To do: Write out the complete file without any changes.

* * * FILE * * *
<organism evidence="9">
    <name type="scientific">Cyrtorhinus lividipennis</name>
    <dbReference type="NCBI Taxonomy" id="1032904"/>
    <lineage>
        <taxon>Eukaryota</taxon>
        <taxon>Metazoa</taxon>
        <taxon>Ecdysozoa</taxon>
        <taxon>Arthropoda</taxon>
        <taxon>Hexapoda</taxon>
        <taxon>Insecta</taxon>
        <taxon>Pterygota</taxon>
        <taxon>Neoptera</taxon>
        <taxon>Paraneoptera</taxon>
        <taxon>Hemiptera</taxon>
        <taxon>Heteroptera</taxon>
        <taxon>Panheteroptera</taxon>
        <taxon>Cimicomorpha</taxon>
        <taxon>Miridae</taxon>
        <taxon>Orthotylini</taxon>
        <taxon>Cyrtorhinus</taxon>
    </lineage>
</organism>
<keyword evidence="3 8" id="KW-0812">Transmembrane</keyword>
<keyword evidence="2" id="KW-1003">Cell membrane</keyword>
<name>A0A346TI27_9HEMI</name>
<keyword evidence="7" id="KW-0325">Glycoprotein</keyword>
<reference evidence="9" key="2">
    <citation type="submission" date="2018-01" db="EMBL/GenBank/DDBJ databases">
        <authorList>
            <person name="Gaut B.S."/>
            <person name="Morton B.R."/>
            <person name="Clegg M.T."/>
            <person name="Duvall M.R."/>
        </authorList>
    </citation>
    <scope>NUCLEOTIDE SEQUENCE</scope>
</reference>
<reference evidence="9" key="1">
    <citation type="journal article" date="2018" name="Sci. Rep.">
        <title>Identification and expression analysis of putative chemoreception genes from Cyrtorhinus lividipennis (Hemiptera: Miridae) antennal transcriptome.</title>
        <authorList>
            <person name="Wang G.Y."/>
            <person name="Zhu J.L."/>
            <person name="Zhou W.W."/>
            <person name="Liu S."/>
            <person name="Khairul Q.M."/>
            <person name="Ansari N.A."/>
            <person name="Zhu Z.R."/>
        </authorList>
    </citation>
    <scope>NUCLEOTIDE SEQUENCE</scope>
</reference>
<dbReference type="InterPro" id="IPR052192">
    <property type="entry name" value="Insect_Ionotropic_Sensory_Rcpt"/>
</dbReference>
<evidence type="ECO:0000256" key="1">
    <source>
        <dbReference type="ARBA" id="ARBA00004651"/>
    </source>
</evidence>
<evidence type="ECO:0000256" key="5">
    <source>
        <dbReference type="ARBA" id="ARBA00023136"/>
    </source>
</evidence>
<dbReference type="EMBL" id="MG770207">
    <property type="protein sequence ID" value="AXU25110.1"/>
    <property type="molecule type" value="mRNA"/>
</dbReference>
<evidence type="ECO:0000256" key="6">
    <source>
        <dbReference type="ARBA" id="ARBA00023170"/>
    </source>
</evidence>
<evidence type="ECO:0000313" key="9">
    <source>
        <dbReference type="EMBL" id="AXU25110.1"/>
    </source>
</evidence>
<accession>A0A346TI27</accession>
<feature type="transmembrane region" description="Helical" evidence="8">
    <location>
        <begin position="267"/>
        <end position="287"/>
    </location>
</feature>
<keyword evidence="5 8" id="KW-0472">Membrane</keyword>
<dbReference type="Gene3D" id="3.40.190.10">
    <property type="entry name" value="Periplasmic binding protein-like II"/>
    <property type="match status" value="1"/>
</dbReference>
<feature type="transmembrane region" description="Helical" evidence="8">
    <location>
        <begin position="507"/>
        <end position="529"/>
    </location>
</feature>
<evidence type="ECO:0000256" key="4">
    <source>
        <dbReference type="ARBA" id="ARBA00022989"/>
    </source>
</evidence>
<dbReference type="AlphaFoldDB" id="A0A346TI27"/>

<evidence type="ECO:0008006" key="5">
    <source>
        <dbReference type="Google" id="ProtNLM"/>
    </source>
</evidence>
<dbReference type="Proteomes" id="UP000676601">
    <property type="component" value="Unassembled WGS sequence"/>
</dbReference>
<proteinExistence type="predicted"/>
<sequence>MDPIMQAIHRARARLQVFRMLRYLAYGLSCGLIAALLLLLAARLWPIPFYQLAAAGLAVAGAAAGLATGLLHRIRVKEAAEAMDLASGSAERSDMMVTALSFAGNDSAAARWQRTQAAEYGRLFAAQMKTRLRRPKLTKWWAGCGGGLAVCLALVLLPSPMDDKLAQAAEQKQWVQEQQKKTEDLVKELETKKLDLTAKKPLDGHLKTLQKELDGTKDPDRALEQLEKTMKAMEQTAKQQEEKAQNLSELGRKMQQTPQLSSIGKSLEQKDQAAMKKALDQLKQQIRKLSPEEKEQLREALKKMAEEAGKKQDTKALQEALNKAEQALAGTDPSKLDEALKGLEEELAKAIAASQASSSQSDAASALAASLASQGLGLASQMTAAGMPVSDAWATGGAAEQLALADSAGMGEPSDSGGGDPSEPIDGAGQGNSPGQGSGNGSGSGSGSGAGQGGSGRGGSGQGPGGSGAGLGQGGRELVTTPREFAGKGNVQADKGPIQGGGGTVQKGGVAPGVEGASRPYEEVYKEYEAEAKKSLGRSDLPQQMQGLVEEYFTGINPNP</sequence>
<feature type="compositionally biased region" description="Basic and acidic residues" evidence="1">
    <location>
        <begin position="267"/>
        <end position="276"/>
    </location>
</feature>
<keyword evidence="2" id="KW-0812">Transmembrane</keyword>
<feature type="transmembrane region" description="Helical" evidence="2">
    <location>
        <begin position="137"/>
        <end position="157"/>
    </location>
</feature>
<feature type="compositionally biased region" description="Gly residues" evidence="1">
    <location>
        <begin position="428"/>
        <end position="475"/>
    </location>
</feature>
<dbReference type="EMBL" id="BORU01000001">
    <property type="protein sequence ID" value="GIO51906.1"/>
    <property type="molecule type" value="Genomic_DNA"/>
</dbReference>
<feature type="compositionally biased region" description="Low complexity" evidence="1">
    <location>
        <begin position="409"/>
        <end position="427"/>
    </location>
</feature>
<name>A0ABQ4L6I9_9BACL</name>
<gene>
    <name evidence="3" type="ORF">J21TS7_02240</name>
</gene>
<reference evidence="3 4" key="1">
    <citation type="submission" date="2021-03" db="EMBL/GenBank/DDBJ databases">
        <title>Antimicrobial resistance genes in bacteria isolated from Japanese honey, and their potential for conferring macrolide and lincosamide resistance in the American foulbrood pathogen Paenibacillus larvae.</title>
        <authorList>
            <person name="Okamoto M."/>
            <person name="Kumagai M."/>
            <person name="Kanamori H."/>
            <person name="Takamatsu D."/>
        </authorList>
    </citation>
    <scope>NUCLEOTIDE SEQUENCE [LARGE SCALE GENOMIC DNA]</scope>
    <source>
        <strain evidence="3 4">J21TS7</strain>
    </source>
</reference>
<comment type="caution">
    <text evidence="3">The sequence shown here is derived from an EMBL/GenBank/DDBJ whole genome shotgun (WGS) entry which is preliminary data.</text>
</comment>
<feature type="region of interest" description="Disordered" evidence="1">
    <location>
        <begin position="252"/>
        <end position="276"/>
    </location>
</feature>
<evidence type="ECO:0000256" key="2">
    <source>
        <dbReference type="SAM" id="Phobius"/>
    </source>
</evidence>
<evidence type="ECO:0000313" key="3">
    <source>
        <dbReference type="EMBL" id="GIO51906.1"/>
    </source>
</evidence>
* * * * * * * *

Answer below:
<organism evidence="9">
    <name type="scientific">Cyrtorhinus lividipennis</name>
    <dbReference type="NCBI Taxonomy" id="1032904"/>
    <lineage>
        <taxon>Eukaryota</taxon>
        <taxon>Metazoa</taxon>
        <taxon>Ecdysozoa</taxon>
        <taxon>Arthropoda</taxon>
        <taxon>Hexapoda</taxon>
        <taxon>Insecta</taxon>
        <taxon>Pterygota</taxon>
        <taxon>Neoptera</taxon>
        <taxon>Paraneoptera</taxon>
        <taxon>Hemiptera</taxon>
        <taxon>Heteroptera</taxon>
        <taxon>Panheteroptera</taxon>
        <taxon>Cimicomorpha</taxon>
        <taxon>Miridae</taxon>
        <taxon>Orthotylini</taxon>
        <taxon>Cyrtorhinus</taxon>
    </lineage>
</organism>
<keyword evidence="3 8" id="KW-0812">Transmembrane</keyword>
<keyword evidence="2" id="KW-1003">Cell membrane</keyword>
<name>A0A346TI27_9HEMI</name>
<keyword evidence="7" id="KW-0325">Glycoprotein</keyword>
<reference evidence="9" key="2">
    <citation type="submission" date="2018-01" db="EMBL/GenBank/DDBJ databases">
        <authorList>
            <person name="Gaut B.S."/>
            <person name="Morton B.R."/>
            <person name="Clegg M.T."/>
            <person name="Duvall M.R."/>
        </authorList>
    </citation>
    <scope>NUCLEOTIDE SEQUENCE</scope>
</reference>
<reference evidence="9" key="1">
    <citation type="journal article" date="2018" name="Sci. Rep.">
        <title>Identification and expression analysis of putative chemoreception genes from Cyrtorhinus lividipennis (Hemiptera: Miridae) antennal transcriptome.</title>
        <authorList>
            <person name="Wang G.Y."/>
            <person name="Zhu J.L."/>
            <person name="Zhou W.W."/>
            <person name="Liu S."/>
            <person name="Khairul Q.M."/>
            <person name="Ansari N.A."/>
            <person name="Zhu Z.R."/>
        </authorList>
    </citation>
    <scope>NUCLEOTIDE SEQUENCE</scope>
</reference>
<dbReference type="InterPro" id="IPR052192">
    <property type="entry name" value="Insect_Ionotropic_Sensory_Rcpt"/>
</dbReference>
<evidence type="ECO:0000256" key="1">
    <source>
        <dbReference type="ARBA" id="ARBA00004651"/>
    </source>
</evidence>
<evidence type="ECO:0000256" key="5">
    <source>
        <dbReference type="ARBA" id="ARBA00023136"/>
    </source>
</evidence>
<dbReference type="EMBL" id="MG770207">
    <property type="protein sequence ID" value="AXU25110.1"/>
    <property type="molecule type" value="mRNA"/>
</dbReference>
<evidence type="ECO:0000256" key="6">
    <source>
        <dbReference type="ARBA" id="ARBA00023170"/>
    </source>
</evidence>
<evidence type="ECO:0000313" key="9">
    <source>
        <dbReference type="EMBL" id="AXU25110.1"/>
    </source>
</evidence>
<accession>A0A346TI27</accession>
<feature type="transmembrane region" description="Helical" evidence="8">
    <location>
        <begin position="267"/>
        <end position="287"/>
    </location>
</feature>
<keyword evidence="5 8" id="KW-0472">Membrane</keyword>
<dbReference type="Gene3D" id="3.40.190.10">
    <property type="entry name" value="Periplasmic binding protein-like II"/>
    <property type="match status" value="1"/>
</dbReference>
<feature type="transmembrane region" description="Helical" evidence="8">
    <location>
        <begin position="507"/>
        <end position="529"/>
    </location>
</feature>
<evidence type="ECO:0000256" key="4">
    <source>
        <dbReference type="ARBA" id="ARBA00022989"/>
    </source>
</evidence>
<dbReference type="AlphaFoldDB" id="A0A346TI27"/>

<evidence type="ECO:0008006" key="5">
    <source>
        <dbReference type="Google" id="ProtNLM"/>
    </source>
</evidence>
<dbReference type="Proteomes" id="UP000676601">
    <property type="component" value="Unassembled WGS sequence"/>
</dbReference>
<proteinExistence type="predicted"/>
<sequence>MDPIMQAIHRARARLQVFRMLRYLAYGLSCGLIAALLLLLAARLWPIPFYQLAAAGLAVAGAAAGLATGLLHRIRVKEAAEAMDLASGSAERSDMMVTALSFAGNDSAAARWQRTQAAEYGRLFAAQMKTRLRRPKLTKWWAGCGGGLAVCLALVLLPSPMDDKLAQAAEQKQWVQEQQKKTEDLVKELETKKLDLTAKKPLDGHLKTLQKELDGTKDPDRALEQLEKTMKAMEQTAKQQEEKAQNLSELGRKMQQTPQLSSIGKSLEQKDQAAMKKALDQLKQQIRKLSPEEKEQLREALKKMAEEAGKKQDTKALQEALNKAEQALAGTDPSKLDEALKGLEEELAKAIAASQASSSQSDAASALAASLASQGLGLASQMTAAGMPVSDAWATGGAAEQLALADSAGMGEPSDSGGGDPSEPIDGAGQGNSPGQGSGNGSGSGSGSGAGQGGSGRGGSGQGPGGSGAGLGQGGRELVTTPREFAGKGNVQADKGPIQGGGGTVQKGGVAPGVEGASRPYEEVYKEYEAEAKKSLGRSDLPQQMQGLVEEYFTGINPNP</sequence>
<feature type="compositionally biased region" description="Basic and acidic residues" evidence="1">
    <location>
        <begin position="267"/>
        <end position="276"/>
    </location>
</feature>
<keyword evidence="2" id="KW-0812">Transmembrane</keyword>
<feature type="transmembrane region" description="Helical" evidence="2">
    <location>
        <begin position="137"/>
        <end position="157"/>
    </location>
</feature>
<feature type="compositionally biased region" description="Gly residues" evidence="1">
    <location>
        <begin position="428"/>
        <end position="475"/>
    </location>
</feature>
<dbReference type="EMBL" id="BORU01000001">
    <property type="protein sequence ID" value="GIO51906.1"/>
    <property type="molecule type" value="Genomic_DNA"/>
</dbReference>
<feature type="compositionally biased region" description="Low complexity" evidence="1">
    <location>
        <begin position="409"/>
        <end position="427"/>
    </location>
</feature>
<name>A0ABQ4L6I9_9BACL</name>
<gene>
    <name evidence="3" type="ORF">J21TS7_02240</name>
</gene>
<reference evidence="3 4" key="1">
    <citation type="submission" date="2021-03" db="EMBL/GenBank/DDBJ databases">
        <title>Antimicrobial resistance genes in bacteria isolated from Japanese honey, and their potential for conferring macrolide and lincosamide resistance in the American foulbrood pathogen Paenibacillus larvae.</title>
        <authorList>
            <person name="Okamoto M."/>
            <person name="Kumagai M."/>
            <person name="Kanamori H."/>
            <person name="Takamatsu D."/>
        </authorList>
    </citation>
    <scope>NUCLEOTIDE SEQUENCE [LARGE SCALE GENOMIC DNA]</scope>
    <source>
        <strain evidence="3 4">J21TS7</strain>
    </source>
</reference>
<comment type="caution">
    <text evidence="3">The sequence shown here is derived from an EMBL/GenBank/DDBJ whole genome shotgun (WGS) entry which is preliminary data.</text>
</comment>
<feature type="region of interest" description="Disordered" evidence="1">
    <location>
        <begin position="252"/>
        <end position="276"/>
    </location>
</feature>
<evidence type="ECO:0000256" key="2">
    <source>
        <dbReference type="SAM" id="Phobius"/>
    </source>
</evidence>
<evidence type="ECO:0000313" key="3">
    <source>
        <dbReference type="EMBL" id="GIO51906.1"/>
    </source>
</evidence>